The President remembered thinking it was "not an ideal start," he told CNN's Peter Bergen in a lengthy and exclusive interview about the May 2011 raid that killed the mastermind of the September 11 terrorist attacks.
Obama and key members of his inner circle spoke to CNN's Peter Bergen about the raid that killed the mastermind of the September 11, 2001, attacks for the "Anderson Cooper 360°" special on Monday at 8 p.m. ET: "'We Got Him': President Obama, Bin Laden and the Future of the War on Terror." Bergen's exclusive interview marks the first time Obama has sat down with a journalist in the main Situation Room, known as the John F. Kennedy Conference Room.
Five years after the raid, the administration continues to point to it as an example of Obama's willingness to take aggressive action overseas to protect American interests -- often in response to criticism that the President's foreign policy is too hands-off.
"We came in here at the point where the helicopters were about to actually land," Obama told Bergen. "It's here where we observed, for example, that one of the helicopters got damaged in the landing."
Seeing the turn of events, Obama said, "I was thinking that this is not an ideal start."
Obama's top military, intelligence and security advisers watched the raid alongside him in the Situation Room.
"We were all worried," the President said. "The good news was it didn't crash. Our guys were able to extract themselves. The bad news was that the helicopter itself had been damaged."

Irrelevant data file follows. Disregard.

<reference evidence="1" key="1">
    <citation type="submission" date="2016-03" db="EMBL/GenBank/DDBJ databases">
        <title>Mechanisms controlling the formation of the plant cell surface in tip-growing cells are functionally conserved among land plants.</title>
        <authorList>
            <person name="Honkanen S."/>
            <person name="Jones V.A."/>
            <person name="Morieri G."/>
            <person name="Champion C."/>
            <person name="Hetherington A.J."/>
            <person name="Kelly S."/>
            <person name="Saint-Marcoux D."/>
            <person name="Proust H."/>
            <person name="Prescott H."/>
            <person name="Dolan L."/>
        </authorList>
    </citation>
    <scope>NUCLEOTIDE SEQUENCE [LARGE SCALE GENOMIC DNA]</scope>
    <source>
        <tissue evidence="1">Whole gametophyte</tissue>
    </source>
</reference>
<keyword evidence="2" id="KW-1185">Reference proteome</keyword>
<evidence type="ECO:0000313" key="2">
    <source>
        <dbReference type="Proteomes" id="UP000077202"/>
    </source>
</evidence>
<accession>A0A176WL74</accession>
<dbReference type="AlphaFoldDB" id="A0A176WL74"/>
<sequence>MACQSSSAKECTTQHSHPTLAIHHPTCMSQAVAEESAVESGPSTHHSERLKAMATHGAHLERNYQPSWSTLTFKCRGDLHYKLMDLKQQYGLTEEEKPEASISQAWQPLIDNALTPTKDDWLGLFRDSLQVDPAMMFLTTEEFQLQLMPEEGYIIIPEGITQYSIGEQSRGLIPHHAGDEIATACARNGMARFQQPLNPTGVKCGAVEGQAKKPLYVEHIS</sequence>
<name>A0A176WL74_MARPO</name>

One of the 23 Navy SEALs who conducted the raid smashed classified fixtures of the Black Hawk helicopter and then set off explosives to destroy it.
"Even though we had the best helicopter operators imaginable, despite the fact that they had practiced these landings repeatedly in a mock up, we couldn't account for temperature," Obama said, "and the fact that helicopters start reacting differently in an enclosed compound where heat may be rising."
The crash was one example of the many variables Obama and his team had to consider as they debated whether and how to go after bin Laden. Planning for the operation, the President said, was "meticulous."
"We had prepared as well as we could," Obama said, calling the decision to strike "emblematic of presidential decision-making. You're always working with probabilities, and you make a decision, not based on 100% certainty, but with the best information that you've got."
Obama said he had been inclined fairly early to send Navy SEALs into Pakistan to strike at bin Laden but waited until all members of his team had a chance to have their say.
"On decisions like this, you're leaning in a certain direction," Obama told Bergen. "I had been inclined to take the shot fairly early on in the discussions. But you hold back the decision until you have to make it. And in the end, what I had very much appreciated was the degree to which we had an honest debate."
The experience taught him the lesson that "good process leads to good results," Obama said. "I could honestly say, by the time I made the decision, that everybody had had their say, that we had all the information we were going to be able to get."
"We had not looked at it through rose-colored glasses," Obama said. "We knew the risks involved."